Recently I have been thinking a lot about the watch industry again. Do I want to get back in? If so, in what sort of position?
Part of this exercise has been to analyze the industry in its parts and as a whole. I’ll write further about my thoughts and I have touched on them in the past, but perhaps the biggest threat was not even on the horizon when last I was authoring this blog. It seems clear that wearable tech is going to be the next evolution of technology, and likely that it will be widely adopted.
“I see [wearables] as a very key branch of the tree.”
“I think the wrist is interesting. The wrist is natural.”
If a company like Apple were to make a must-have tech product that occupies wrist space, it could mean a truly abrupt end to the wrist-watch.
It may be hard to imagine right now, but think about how necessary it is in 2013 to have a smart phone. What if there were an iWatch that was just as necessary? An everyone-has-one type of device like the iPhone. Within a year or two, the watch industry would be decimated. The wrist watch would lose its real estate, just like the pocket watch lost its waistcoat.
I wouldn’t have seen this as a very real threat even a year ago. But when Tim Cook is making statements like that, you have to take notice. This could make the advent of the quartz watch look like a blip in the road. It would be a true extinction level event and it is right on the doorstep.
For those of you who don’t know, Vianney Halter released his first new watch in many years today. I absolutely love it!!
I woke up to find these three pictures on Facebook.
I don’t know anything about the watch yet, but I am in love and think it is fantastic for the industry. For those who don’t know, Vianney’s Antiqua could be said to be the watch that started all of contemporary horology. I know it was hugely influential to Max Busser and Felix Baumgartner.
But, it was not without controversy. The watch was designed by Jeff Barnes. Halter and Barnes later had a rather unceremonious split, but Vianney continued to produce mainly Barnes designs (or at least Barnes influenced). This Deep Space is really the first watch he has given us without Barnes DNA and moves him back to the top of the current Contemporary Horology scene.
So for all of these reasons I find it to be a very important watch. And DAMN it’s cool! Now I have to find out what the heck it is…
EDIT: I had to include this awesome video from Watchonista that I just saw
I have been very critical of the watch industry in the past on this blog. I will be critical of the industry in the future. But I’d like to stop and point out something that they absolutely nailed.
The jury for the 2013 Grand Prix d’Horlogerie de Geneve (the Oscars of the watch industry) is absolutely fantastic and shows that at least some people have their heads screwed on straight.
First, the journalists. Ben Clymer, Elizabeth Doerr, and Carlos Alonso are three of the absolute best in the world. Sean Li is a very well known collector plus the editorial director for Revolution Hong Kong. Marcel Philippe is a very knowledgeable NY collector. Some of the others I do not know as well, but I assume they are great as well.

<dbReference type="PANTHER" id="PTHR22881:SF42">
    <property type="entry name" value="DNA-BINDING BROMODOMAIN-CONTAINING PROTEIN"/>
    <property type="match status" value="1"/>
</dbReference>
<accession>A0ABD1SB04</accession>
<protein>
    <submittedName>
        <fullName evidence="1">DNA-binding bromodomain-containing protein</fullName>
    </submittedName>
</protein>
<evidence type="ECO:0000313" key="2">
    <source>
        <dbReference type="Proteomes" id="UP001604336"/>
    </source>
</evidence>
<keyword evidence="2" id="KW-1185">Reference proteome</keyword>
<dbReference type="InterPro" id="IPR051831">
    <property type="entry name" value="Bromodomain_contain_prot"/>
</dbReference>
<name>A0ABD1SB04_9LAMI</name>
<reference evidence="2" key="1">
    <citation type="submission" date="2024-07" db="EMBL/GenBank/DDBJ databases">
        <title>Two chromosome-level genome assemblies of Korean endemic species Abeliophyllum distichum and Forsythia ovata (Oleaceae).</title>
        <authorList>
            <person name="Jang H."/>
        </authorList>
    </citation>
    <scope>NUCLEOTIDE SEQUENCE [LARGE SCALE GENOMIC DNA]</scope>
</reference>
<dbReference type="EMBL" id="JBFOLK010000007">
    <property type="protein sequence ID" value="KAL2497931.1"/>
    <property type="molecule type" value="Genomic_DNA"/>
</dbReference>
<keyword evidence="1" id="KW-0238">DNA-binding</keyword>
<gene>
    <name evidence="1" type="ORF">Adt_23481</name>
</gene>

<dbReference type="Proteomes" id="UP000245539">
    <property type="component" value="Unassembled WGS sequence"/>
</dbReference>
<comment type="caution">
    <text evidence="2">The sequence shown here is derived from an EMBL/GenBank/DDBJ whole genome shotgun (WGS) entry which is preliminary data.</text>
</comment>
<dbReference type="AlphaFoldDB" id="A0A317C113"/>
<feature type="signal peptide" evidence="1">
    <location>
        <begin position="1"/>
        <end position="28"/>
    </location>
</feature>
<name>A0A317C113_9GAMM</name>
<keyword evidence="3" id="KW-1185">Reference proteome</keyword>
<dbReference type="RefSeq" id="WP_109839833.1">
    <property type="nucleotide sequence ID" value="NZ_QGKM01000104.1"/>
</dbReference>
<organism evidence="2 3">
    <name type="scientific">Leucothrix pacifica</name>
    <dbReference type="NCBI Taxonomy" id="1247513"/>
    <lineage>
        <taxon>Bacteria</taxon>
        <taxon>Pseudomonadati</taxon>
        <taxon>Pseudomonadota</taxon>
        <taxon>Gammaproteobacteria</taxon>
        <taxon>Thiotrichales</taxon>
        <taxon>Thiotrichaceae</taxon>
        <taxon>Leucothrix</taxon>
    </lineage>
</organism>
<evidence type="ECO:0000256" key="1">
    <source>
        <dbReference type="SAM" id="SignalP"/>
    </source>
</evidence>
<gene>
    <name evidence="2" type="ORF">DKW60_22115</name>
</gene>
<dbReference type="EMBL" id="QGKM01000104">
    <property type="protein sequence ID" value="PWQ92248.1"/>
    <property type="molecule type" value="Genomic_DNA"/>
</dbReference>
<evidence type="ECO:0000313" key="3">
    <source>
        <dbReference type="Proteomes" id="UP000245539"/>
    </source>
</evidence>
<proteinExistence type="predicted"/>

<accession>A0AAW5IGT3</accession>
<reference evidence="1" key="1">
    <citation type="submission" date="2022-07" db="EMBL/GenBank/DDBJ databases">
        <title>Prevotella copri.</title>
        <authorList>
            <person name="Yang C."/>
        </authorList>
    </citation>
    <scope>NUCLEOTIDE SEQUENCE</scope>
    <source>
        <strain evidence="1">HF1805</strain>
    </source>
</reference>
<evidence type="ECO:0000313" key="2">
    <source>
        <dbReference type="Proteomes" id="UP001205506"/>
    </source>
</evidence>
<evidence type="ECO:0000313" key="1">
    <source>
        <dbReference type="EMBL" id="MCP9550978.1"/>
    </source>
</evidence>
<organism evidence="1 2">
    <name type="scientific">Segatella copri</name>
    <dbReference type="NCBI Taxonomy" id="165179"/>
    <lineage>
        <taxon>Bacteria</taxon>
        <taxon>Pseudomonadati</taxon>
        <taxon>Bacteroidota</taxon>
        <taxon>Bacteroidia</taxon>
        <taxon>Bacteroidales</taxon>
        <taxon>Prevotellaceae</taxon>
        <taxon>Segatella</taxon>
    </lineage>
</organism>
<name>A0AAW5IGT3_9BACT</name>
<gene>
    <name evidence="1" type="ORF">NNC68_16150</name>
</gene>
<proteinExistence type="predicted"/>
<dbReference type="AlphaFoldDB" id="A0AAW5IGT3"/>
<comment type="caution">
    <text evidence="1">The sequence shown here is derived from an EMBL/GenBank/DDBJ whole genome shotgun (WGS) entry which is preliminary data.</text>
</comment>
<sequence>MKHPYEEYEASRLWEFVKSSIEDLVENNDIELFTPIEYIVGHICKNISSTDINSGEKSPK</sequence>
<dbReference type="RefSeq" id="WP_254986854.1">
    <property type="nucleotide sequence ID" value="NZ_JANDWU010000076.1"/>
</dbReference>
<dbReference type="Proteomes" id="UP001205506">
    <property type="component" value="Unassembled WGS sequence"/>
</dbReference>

This jury shows everything I want to see from the watch industry: a focus on real collectors, the best journalists, and working with celebrities who bring credibility, not just a famous name.
Bravo! It’s going to be a fun event!!
Hey everyone! Sorry for the extended absence. There are multiple reasons for it, some of which I will address in future posts, and some I will probably not. The main reason, however, is I didn’t have anything I wanted to write.
Well, the urge to write has hit me again. So I’m going to resuscitate this blog and attempt to fill it with musings once again. For this post I thought I’d simply share something I think is pretty amazing.
Beyond watches and tech, which I have covered well here, I also love cars. Living in traffic filled LA and having a kid, my current favorites are flagship luxury sedans. Recently I went to look at the Audi A8L. I chose it for the quality of workmanship and attention to detail. The interior fit and finish is simply incredible. However, I find the exterior styling a bit boring. In fact, while I was at the dealership, I saw an incredible S4 in special ordered bright orange paint that was peculiarly tempting.
Anyway, I got myself the A8L. Quartz Grey on black interior. Perfect car for LA traffic and kids in the back seat
But I couldn’t get that orange out of my head. It just seemed so fun! And that’s when I stumbled across something pretty cool. I had heard of cars being vinyl wrapped to change their color. Usually I’ve seen matte black or other matte colors. So I did some research and found out there is actually a huge variety of colors that can be chosen, and they are not all matte. To make a long story short, I found an awesome glossy bright orange color, decided to have some fun, and now have what I believe is the only bright orange A8 in the world. It’s fully removable if/when I get sick of it and is definitely fun! So if you see me around LA (and you won’t miss me), say hi!